New paper examines hydrogen at high pressure

(Download Image) Lawrence Livermore researchers are exploring interiors of giant gas planets such as Jupiter. Image courtesy of NASA.

Hydrogen is the most abundant element found in the universe, making up nearly three-quarters of all matter. Despite its prevalence, questions about the element remain.

In a new paper published today by Nature Communications, a team of researchers, including scientists from Lawrence Livermore National Laboratory (LLNL), aims to answer one of those questions – what happens to hydrogen at high pressure.

"This research tells us something about the process of hydrogen’s transformation from insulator to metal at high pressure," said lead author Paul Davis. Davis conducted this research while working as a University of California, Berkeley graduate student sited within LLNL’s National Ignition Facility & Photon Science Directorate in the former group of Siegfried Glenzer (now a professor at Stanford/SLAC National Accelerator Laboratory). Paul Davis now serves as a science and technology policy fellow at the Department of Defense.

"Because it’s hard to do these kinds of high pressure experiments, there tends to be more theoretical and computational work than data available. In particular, no one has been able to do detailed X-ray scattering studies at a range of pressures before," he said. "This work helps us confirm theoretical models for materials under extreme conditions."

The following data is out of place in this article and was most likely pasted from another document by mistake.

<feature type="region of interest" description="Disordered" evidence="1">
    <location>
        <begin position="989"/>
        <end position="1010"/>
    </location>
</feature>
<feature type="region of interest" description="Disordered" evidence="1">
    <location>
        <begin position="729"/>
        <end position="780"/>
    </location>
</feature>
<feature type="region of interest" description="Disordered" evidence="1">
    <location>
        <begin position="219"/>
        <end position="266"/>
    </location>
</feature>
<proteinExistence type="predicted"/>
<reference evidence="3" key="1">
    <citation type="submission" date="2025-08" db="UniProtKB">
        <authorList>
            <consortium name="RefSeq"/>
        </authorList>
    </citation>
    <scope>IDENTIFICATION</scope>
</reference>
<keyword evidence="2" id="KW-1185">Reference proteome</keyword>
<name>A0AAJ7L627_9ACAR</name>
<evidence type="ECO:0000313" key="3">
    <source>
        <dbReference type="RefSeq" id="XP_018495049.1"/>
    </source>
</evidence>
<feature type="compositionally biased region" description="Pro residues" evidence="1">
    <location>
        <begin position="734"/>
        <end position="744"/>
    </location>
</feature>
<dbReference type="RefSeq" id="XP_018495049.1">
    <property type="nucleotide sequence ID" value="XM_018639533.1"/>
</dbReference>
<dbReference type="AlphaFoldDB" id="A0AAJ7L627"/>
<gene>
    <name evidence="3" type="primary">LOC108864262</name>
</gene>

In the newly published research, the team outlines how they used X-rays to look into the interior of a hydrogen target, looking for free electrons to appear in high pressure shock waves formed when hydrogen is shot with a high-energy laser beam. Those electrons are freed from bonded molecules when the hydrogen is sufficiently compressed by the shock.

"Our X-ray scattering technique allows us to measure those electrons directly," Davis said. "Knowing what pressure that happened at tells us about the material physics at work – how compressed does hydrogen need to be for free electrons to appear, and in what quantities."

The experiments were conducted at LLNL’s Jupiter Laser Facility using the two-beamed Janus laser. One beam was used to launch a shock wave into deuterium targets (an isotope of hydrogen that is utilized in inertial confinement fusion experiments). The second beam was used to create X-rays to scatter off that shocked hydrogen. A curved crystal spectrometer was used to spread the scattered X-rays into a spectrum, similar to how a prism would spread optical light into a spectrum.

"By looking at the details of the spectrum and comparing it to theoretical calculations, we can infer the behavior of the high-pressure target. In particular, by doing the same thing at several pressures, we can see where free electrons begin to appear in the spectrum, indicating that the hydrogen is turning from an insulator to a metal at that pressure," Davis said. "The challenge of the experiment is that very few X-rays are scattered, especially in hydrogen, which is very low density. Because the experiments only last a few nanoseconds, we’re fighting to capture enough scattered X-rays to make an analysis."